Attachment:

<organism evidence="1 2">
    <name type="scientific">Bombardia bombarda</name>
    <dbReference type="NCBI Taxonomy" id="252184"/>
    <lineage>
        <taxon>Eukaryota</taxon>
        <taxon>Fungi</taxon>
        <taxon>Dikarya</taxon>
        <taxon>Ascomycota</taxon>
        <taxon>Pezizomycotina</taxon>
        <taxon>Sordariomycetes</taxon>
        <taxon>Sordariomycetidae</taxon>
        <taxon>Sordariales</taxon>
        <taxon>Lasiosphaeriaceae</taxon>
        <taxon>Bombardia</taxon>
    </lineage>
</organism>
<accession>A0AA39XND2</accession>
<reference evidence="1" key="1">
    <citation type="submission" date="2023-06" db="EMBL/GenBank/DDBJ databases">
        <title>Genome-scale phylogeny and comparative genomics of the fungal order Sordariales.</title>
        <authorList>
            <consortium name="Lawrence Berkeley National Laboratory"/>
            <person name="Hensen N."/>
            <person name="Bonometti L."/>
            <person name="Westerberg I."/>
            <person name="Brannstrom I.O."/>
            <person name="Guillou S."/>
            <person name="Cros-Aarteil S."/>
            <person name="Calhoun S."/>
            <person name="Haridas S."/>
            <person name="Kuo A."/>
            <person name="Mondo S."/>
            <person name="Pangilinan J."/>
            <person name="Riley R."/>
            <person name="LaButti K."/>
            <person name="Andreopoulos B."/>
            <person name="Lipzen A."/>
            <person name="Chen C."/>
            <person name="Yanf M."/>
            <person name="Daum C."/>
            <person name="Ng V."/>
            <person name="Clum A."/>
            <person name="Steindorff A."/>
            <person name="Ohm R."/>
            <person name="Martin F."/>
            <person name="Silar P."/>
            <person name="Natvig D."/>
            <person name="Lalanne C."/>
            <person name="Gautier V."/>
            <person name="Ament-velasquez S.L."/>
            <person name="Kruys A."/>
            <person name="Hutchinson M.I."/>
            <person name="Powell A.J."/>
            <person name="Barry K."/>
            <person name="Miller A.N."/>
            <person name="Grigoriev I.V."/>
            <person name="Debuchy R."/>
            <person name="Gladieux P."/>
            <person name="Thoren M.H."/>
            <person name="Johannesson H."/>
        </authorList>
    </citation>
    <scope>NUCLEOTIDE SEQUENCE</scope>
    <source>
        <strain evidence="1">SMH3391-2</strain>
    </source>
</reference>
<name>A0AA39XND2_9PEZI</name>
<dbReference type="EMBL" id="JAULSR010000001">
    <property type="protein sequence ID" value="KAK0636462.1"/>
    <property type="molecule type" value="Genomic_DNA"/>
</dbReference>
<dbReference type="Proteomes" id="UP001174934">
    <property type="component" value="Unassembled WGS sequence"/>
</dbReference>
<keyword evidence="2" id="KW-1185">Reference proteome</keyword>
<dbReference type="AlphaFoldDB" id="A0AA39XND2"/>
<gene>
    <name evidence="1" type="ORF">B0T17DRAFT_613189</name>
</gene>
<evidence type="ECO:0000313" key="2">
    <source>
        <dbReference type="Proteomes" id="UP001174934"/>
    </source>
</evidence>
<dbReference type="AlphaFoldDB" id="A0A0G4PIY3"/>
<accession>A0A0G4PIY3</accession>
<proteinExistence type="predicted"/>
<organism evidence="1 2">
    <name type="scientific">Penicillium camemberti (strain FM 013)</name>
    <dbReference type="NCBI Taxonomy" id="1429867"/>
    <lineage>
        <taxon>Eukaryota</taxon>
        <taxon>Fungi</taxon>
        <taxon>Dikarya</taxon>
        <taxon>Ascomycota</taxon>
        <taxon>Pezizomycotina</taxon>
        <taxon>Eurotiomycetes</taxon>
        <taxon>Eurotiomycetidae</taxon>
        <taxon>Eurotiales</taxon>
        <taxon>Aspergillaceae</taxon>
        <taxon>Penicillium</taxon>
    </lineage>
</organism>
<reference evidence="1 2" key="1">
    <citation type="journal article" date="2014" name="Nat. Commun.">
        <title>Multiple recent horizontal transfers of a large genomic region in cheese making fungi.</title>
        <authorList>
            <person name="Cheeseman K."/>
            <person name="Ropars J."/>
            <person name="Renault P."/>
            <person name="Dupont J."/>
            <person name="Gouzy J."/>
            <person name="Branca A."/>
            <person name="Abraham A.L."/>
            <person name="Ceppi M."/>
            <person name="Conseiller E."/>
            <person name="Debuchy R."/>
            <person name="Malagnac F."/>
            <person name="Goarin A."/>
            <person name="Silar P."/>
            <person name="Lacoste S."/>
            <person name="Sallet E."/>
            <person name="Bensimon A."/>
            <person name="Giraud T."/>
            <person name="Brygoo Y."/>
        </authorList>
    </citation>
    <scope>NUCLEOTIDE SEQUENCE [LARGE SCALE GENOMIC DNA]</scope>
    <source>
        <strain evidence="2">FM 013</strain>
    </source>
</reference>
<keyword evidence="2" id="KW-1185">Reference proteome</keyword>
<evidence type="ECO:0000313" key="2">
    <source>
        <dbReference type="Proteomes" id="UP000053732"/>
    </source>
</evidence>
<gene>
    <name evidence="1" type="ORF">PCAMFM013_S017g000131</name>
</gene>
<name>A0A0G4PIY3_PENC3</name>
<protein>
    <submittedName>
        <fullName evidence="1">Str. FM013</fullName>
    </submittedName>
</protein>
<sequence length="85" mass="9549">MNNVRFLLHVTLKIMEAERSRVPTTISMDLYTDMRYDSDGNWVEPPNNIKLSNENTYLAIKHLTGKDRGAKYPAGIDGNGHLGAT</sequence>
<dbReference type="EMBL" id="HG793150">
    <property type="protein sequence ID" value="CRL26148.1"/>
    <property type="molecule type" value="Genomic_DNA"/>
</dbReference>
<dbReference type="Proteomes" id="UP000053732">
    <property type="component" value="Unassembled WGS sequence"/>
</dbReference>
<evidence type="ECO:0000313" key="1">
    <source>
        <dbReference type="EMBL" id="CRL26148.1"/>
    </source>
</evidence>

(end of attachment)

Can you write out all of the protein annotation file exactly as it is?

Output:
<organism evidence="1 2">
    <name type="scientific">Bombardia bombarda</name>
    <dbReference type="NCBI Taxonomy" id="252184"/>
    <lineage>
        <taxon>Eukaryota</taxon>
        <taxon>Fungi</taxon>
        <taxon>Dikarya</taxon>
        <taxon>Ascomycota</taxon>
        <taxon>Pezizomycotina</taxon>
        <taxon>Sordariomycetes</taxon>
        <taxon>Sordariomycetidae</taxon>
        <taxon>Sordariales</taxon>
        <taxon>Lasiosphaeriaceae</taxon>
        <taxon>Bombardia</taxon>
    </lineage>
</organism>
<accession>A0AA39XND2</accession>
<reference evidence="1" key="1">
    <citation type="submission" date="2023-06" db="EMBL/GenBank/DDBJ databases">
        <title>Genome-scale phylogeny and comparative genomics of the fungal order Sordariales.</title>
        <authorList>
            <consortium name="Lawrence Berkeley National Laboratory"/>
            <person name="Hensen N."/>
            <person name="Bonometti L."/>
            <person name="Westerberg I."/>
            <person name="Brannstrom I.O."/>
            <person name="Guillou S."/>
            <person name="Cros-Aarteil S."/>
            <person name="Calhoun S."/>
            <person name="Haridas S."/>
            <person name="Kuo A."/>
            <person name="Mondo S."/>
            <person name="Pangilinan J."/>
            <person name="Riley R."/>
            <person name="LaButti K."/>
            <person name="Andreopoulos B."/>
            <person name="Lipzen A."/>
            <person name="Chen C."/>
            <person name="Yanf M."/>
            <person name="Daum C."/>
            <person name="Ng V."/>
            <person name="Clum A."/>
            <person name="Steindorff A."/>
            <person name="Ohm R."/>
            <person name="Martin F."/>
            <person name="Silar P."/>
            <person name="Natvig D."/>
            <person name="Lalanne C."/>
            <person name="Gautier V."/>
            <person name="Ament-velasquez S.L."/>
            <person name="Kruys A."/>
            <person name="Hutchinson M.I."/>
            <person name="Powell A.J."/>
            <person name="Barry K."/>
            <person name="Miller A.N."/>
            <person name="Grigoriev I.V."/>
            <person name="Debuchy R."/>
            <person name="Gladieux P."/>
            <person name="Thoren M.H."/>
            <person name="Johannesson H."/>
        </authorList>
    </citation>
    <scope>NUCLEOTIDE SEQUENCE</scope>
    <source>
        <strain evidence="1">SMH3391-2</strain>
    </source>
</reference>
<name>A0AA39XND2_9PEZI</name>
<dbReference type="EMBL" id="JAULSR010000001">
    <property type="protein sequence ID" value="KAK0636462.1"/>
    <property type="molecule type" value="Genomic_DNA"/>
</dbReference>
<dbReference type="Proteomes" id="UP001174934">
    <property type="component" value="Unassembled WGS sequence"/>
</dbReference>
<keyword evidence="2" id="KW-1185">Reference proteome</keyword>
<dbReference type="AlphaFoldDB" id="A0AA39XND2"/>
<gene>
    <name evidence="1" type="ORF">B0T17DRAFT_613189</name>
</gene>
<evidence type="ECO:0000313" key="2">
    <source>
        <dbReference type="Proteomes" id="UP001174934"/>
    </source>
</evidence>
<dbReference type="AlphaFoldDB" id="A0A0G4PIY3"/>
<accession>A0A0G4PIY3</accession>
<proteinExistence type="predicted"/>
<organism evidence="1 2">
    <name type="scientific">Penicillium camemberti (strain FM 013)</name>
    <dbReference type="NCBI Taxonomy" id="1429867"/>
    <lineage>
        <taxon>Eukaryota</taxon>
        <taxon>Fungi</taxon>
        <taxon>Dikarya</taxon>
        <taxon>Ascomycota</taxon>
        <taxon>Pezizomycotina</taxon>
        <taxon>Eurotiomycetes</taxon>
        <taxon>Eurotiomycetidae</taxon>
        <taxon>Eurotiales</taxon>
        <taxon>Aspergillaceae</taxon>
        <taxon>Penicillium</taxon>
    </lineage>
</organism>
<reference evidence="1 2" key="1">
    <citation type="journal article" date="2014" name="Nat. Commun.">
        <title>Multiple recent horizontal transfers of a large genomic region in cheese making fungi.</title>
        <authorList>
            <person name="Cheeseman K."/>
            <person name="Ropars J."/>
            <person name="Renault P."/>
            <person name="Dupont J."/>
            <person name="Gouzy J."/>
            <person name="Branca A."/>
            <person name="Abraham A.L."/>
            <person name="Ceppi M."/>
            <person name="Conseiller E."/>
            <person name="Debuchy R."/>
            <person name="Malagnac F."/>
            <person name="Goarin A."/>
            <person name="Silar P."/>
            <person name="Lacoste S."/>
            <person name="Sallet E."/>
            <person name="Bensimon A."/>
            <person name="Giraud T."/>
            <person name="Brygoo Y."/>
        </authorList>
    </citation>
    <scope>NUCLEOTIDE SEQUENCE [LARGE SCALE GENOMIC DNA]</scope>
    <source>
        <strain evidence="2">FM 013</strain>
    </source>
</reference>
<keyword evidence="2" id="KW-1185">Reference proteome</keyword>
<evidence type="ECO:0000313" key="2">
    <source>
        <dbReference type="Proteomes" id="UP000053732"/>
    </source>
</evidence>
<gene>
    <name evidence="1" type="ORF">PCAMFM013_S017g000131</name>
</gene>
<name>A0A0G4PIY3_PENC3</name>
<protein>
    <submittedName>
        <fullName evidence="1">Str. FM013</fullName>
    </submittedName>
</protein>
<sequence length="85" mass="9549">MNNVRFLLHVTLKIMEAERSRVPTTISMDLYTDMRYDSDGNWVEPPNNIKLSNENTYLAIKHLTGKDRGAKYPAGIDGNGHLGAT</sequence>
<dbReference type="EMBL" id="HG793150">
    <property type="protein sequence ID" value="CRL26148.1"/>
    <property type="molecule type" value="Genomic_DNA"/>
</dbReference>
<dbReference type="Proteomes" id="UP000053732">
    <property type="component" value="Unassembled WGS sequence"/>
</dbReference>
<evidence type="ECO:0000313" key="1">
    <source>
        <dbReference type="EMBL" id="CRL26148.1"/>
    </source>
</evidence>